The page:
The notice comes just two months after the show’s developer was called to a meeting with city officials over neighbor complaints.
A Bucktown home featured on “Windy City Rehab” on HGTV has been hit with a stop-work order by the Chicago Department of Buildings for doing construction work without a permit.
The order halting construction on the property comes barely two months after “Windy City Rehab” co-star Donovan Eckhardt was summoned to a meeting with city officials after complaints from residents living near some of the reality show’s projects.
The order was issued Tuesday at 1906 N. Hoyne Ave. for a new garage and garage deck built without a permit. On Wednesday, a large, neon-orange sticker remained on the home’s front door barring any more work and warning of penalties including “incarceration and fines up to $5,000 for each offense.”
Buildings department spokesman Gregg Cunningham said in this case, the city has ordered a fine of $1,000 and will assess an additional $500 on top of the normal $500 permit application fee.
In an emailed statement, Cunningham said: “The Department of Buildings takes this issue very seriously. The permitting process ensures that buildings are constructed in compliance with all applicable building and zoning codes. Performing work without a permit or beyond the scope of a permit is a serious offense that could pose a threat to construction workers and public safety. It can also result in fines and costly repairs or remediation work by the owner in order to bring the project into compliance.”
He added that the city will “closely monitor” Eckhardt’s company, Greymark Development Group, and “we will not hesitate to take further enforcement action against the developer if necessary.”
An HGTV spokeswoman provided this statement: “We are aware of a stop work order at N. Hoyne Ave. in Chicago. The appropriate parties are in communication with local building officials and working to resolve any outstanding issues.”
Chicago officials met with Eckhardt on March 22 following two earlier stop-work orders at another Bucktown project and numerous complaints from neighbors about noise, trash and unsecured work sites at the show’s properties.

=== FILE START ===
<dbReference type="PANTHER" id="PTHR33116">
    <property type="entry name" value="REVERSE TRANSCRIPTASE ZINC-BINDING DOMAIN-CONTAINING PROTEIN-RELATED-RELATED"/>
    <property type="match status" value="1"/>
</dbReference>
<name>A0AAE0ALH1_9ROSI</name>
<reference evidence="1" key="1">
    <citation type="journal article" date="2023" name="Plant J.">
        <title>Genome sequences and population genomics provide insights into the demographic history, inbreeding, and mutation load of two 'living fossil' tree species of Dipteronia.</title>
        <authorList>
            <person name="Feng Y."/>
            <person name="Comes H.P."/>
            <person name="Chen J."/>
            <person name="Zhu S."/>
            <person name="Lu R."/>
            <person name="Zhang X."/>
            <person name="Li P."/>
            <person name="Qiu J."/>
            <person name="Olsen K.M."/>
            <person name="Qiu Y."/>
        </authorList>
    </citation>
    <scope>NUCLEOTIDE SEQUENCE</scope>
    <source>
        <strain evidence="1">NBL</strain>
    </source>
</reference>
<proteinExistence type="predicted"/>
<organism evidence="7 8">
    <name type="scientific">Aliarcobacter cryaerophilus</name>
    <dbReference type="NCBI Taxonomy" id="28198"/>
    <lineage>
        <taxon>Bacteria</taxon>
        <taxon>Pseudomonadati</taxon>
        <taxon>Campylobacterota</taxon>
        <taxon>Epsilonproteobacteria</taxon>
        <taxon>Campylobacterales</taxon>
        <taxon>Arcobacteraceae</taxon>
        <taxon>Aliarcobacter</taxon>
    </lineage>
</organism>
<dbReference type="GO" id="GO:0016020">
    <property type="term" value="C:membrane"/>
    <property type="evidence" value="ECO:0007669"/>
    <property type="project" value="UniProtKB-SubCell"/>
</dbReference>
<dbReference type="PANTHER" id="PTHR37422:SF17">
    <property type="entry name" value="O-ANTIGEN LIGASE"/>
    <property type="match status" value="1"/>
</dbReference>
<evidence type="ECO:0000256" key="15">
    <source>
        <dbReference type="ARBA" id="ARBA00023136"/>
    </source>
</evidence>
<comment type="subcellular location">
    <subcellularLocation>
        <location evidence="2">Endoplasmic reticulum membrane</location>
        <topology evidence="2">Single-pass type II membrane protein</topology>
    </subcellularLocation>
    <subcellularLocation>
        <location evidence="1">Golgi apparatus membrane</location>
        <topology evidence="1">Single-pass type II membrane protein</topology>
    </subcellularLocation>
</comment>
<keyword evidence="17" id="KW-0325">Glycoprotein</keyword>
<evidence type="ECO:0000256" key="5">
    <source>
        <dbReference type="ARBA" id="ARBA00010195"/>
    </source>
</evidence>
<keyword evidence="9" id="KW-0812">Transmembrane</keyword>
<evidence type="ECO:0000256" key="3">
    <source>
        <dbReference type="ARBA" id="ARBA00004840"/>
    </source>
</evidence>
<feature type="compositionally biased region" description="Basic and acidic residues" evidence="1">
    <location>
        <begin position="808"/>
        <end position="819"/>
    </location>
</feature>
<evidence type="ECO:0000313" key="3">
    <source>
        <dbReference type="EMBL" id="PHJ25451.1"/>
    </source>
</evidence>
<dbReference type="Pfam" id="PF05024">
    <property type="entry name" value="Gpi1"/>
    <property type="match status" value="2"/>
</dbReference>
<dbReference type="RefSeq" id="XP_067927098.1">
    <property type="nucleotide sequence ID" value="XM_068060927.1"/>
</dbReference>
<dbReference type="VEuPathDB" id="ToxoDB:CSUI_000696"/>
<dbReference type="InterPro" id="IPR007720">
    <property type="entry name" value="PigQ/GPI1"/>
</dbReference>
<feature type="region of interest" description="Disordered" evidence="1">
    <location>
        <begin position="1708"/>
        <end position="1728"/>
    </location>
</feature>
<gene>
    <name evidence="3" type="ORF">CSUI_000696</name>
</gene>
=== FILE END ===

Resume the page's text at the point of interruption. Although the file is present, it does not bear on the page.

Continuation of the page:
A deputy commissioner and a supervising inspector from the buildings department had called for the March meeting to discuss permit and inspection issues and neighborhood concerns.
After that meeting, the city said Eckhardt had agreed to address the issues and “be a good neighbor for any current and future construction work.”
The show’s first season featured 11 properties, all on Chicago’s North Side. Viewers followed the ups, downs and drama as designer Alison Victoria —whose full name is Alison Victoria Gramenos — and Eckhardt purchased, rehabbed and flipped properties in hip neighborhoods on the North Side.
Some nearby residents have complained about trash, noise and messy mishaps including a burst water line that flooded a neighbor’s basement at one project and exterior walls that accidentally caved in at another project.
After the cave-in, at 1803 W. Wabansia Ave. in Bucktown, the developers got hit with two stop-work orders there for doing work outside the scope of permits.
In another case, the city discovered that one unit of a building Eckhardt had rehabbed was already sold and occupied — despite not ever having had its required final inspection. That project was not featured on television.
The Hoyne Avenue home where the latest stop-work order was issued is still for sale for $1.43 million, a $20,000 price drop from earlier listings. On the show’s first season, Victoria turned down a would-be buyer who wanted to change elements of her design.
Among the flourishes Victoria installed at the home: an antique French giltwood doorframe from southern France installed around the front door, along with doorknobs she said cost $2,000 but which were later removed after their value was revealed on the show. The doorknobs have still not been reinstalled.
Neighbor Denise Belland said Wednesday she was surprised crews built the garage and garage deck without a permit.
“Especially in this neighborhood — if you do anything without a permit, you’re screwed,” Belland said.
Belland, a longtime Bucktown resident whose home has been in her husband’s family for 67 years, said the TV show’s construction workers mangled their back fence gate but replaced it after Belland and her husband complained.
“I have no beef against these people, but I hope somebody nice buys it. That’s all I care about,” Belland said.
Numerous efforts to reach Eckhardt or Victoria were unsuccessful Wednesday.
In March, Eckhardt had defended the show in a phone interview with ABC7 Chicago, saying, “We’re trying our absolute best to be the best neighbors we can. I understand it’s frustrating to live next to construction. But at the end of the day I think we’re doing really good work. I’m a neighbor. I live in Bucktown, and I’m proud to drive by every single home we’ve done.”
HGTV has said “Windy City Rehab” is one of its most popular new series, claiming 9.3 million viewers in its first month and a half on the air.
The first season’s homes were in Wicker Park, Bucktown, Ukrainian Village, Lincoln Square and Lincoln Park.
In a promotional video, Victoria said her aim was “bringing sexy back to the city.”
“A hundred years from now, people will be saying my name. I absolutely think I’m changing Chicago one house at a time,” Victoria said in the video.
The show has generated lots of passionate comments online. Fans love the suspense and drama of rehabbing old homes. But critics say the show runs roughshod over historical architecture and contributes to unwanted gentrification.